The Lincoln Lawyer isn’t a brilliant movie, but it’s a solid one; smart, comfortable and above all, it’s old school. I don’t know about you, but I think it’s about time a Hollywood thriller had the guts to put away the bells, the whistles and simply allow its characters to talk to one another.
Based on the Michael Connelly book of the same title, The Lincoln Lawyer features Matthew McConaughey wearing a shirt — a rarity — as Mick Haller, a lawyer who works from his car (hence the name of the novel/flick). McConaughey is quite good in the role. And after a handful of fluffy cornball romance comedies, that too is a rarity. But it shouldn’t be a surprise.
If you’ll recall, one of McConaughey’s springboards to fame was his role in A Time To Kill in which he played … yep … a lawyer. And although that film, a courtroom classic by John Grisham, was a beauty, The Lincoln Lawyer is an entirely different, yet equally good legal thriller. This movie has little flash; it’s washed-out, not pretty and totally reliant on storytelling. And I like that.
The tale has Haller agreeing to represent wealthy brat Louis Roulet (Ryan Phillippe), charged with beating a woman who was a prostitute on the make. Roulet’s mother (Frances Fisher) is prepared to pay whatever it takes to protect him. And with Mickey’s reputation for keeping clients — good and bad — out of the slammer and on the streets, he and his network of “associates” who work the rough edges of Los Angeles seem like the perfect fit for the case.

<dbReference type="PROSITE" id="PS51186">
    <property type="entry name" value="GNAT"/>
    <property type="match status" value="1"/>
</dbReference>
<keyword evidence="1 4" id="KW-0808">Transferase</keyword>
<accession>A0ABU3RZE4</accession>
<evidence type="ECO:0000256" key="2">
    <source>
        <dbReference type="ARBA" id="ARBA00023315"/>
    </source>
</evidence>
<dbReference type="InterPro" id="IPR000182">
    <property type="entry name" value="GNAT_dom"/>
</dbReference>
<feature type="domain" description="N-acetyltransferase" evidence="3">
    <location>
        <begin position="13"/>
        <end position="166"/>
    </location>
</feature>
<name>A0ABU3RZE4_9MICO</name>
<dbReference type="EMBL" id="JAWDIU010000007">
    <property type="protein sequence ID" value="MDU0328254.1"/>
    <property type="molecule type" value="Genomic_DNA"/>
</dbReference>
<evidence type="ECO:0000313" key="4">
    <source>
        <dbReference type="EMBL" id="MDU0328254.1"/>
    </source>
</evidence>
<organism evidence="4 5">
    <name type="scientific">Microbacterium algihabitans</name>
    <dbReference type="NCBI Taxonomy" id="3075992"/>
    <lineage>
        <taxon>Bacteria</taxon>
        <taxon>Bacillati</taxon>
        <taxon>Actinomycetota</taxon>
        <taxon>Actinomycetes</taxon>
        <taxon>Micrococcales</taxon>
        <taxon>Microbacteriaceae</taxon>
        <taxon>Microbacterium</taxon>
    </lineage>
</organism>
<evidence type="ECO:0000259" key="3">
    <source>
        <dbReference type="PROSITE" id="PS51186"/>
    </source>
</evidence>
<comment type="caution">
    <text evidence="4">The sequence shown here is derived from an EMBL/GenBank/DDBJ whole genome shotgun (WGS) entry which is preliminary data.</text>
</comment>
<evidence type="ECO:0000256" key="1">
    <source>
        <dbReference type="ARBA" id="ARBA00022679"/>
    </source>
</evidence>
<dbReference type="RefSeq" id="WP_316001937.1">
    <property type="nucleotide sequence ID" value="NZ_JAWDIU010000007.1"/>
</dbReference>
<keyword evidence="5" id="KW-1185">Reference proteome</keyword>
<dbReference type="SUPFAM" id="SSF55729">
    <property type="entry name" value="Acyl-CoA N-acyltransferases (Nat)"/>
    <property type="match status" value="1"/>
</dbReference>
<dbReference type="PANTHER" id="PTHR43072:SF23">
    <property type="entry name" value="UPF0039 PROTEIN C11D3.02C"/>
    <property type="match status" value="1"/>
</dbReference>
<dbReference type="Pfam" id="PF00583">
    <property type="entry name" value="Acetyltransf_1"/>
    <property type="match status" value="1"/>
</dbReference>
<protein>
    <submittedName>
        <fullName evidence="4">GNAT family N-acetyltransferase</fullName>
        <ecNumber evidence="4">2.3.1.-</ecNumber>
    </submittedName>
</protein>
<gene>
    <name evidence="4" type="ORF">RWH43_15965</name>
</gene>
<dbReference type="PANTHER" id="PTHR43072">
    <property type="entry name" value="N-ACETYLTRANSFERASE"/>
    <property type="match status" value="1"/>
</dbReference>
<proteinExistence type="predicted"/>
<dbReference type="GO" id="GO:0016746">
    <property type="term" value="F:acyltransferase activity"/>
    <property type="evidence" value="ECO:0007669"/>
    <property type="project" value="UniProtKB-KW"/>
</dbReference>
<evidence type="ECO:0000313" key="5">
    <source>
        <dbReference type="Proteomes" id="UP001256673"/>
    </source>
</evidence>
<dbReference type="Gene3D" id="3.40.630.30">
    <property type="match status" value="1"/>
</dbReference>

Initially, Routlet’s case seems to be the financial slam-dunk it’s supposed to be. Until… (and there it is! I love the “until”).
Unlike similar stories that fall into a cluttered pit of preposterous turns, the “until” in The Lincoln Lawyer will actually grab you. Again, it’s not a jaw-dropping swerve, or some profound, life-changing hurdle (a la The Verdict) that has you suddenly cheering for this individual who evidently loves cash more than good deeds. The characters in The Lincoln Lawyer, specifically McConaughey’s Haller, aren’t easy to love — but they are interesting and you do care about what happens to them. And that, my friends, makes for a good, unpretentious film. I honestly wouldn’t mind seeing more of this guy.
Out of a possible five stars, I’ll give The Lincoln Lawyer a four. The feature is currently playing at the Pen Mar Cinema Centre in Penticton.
Jason Armstrong is a movie reviewer living in the Okanagan.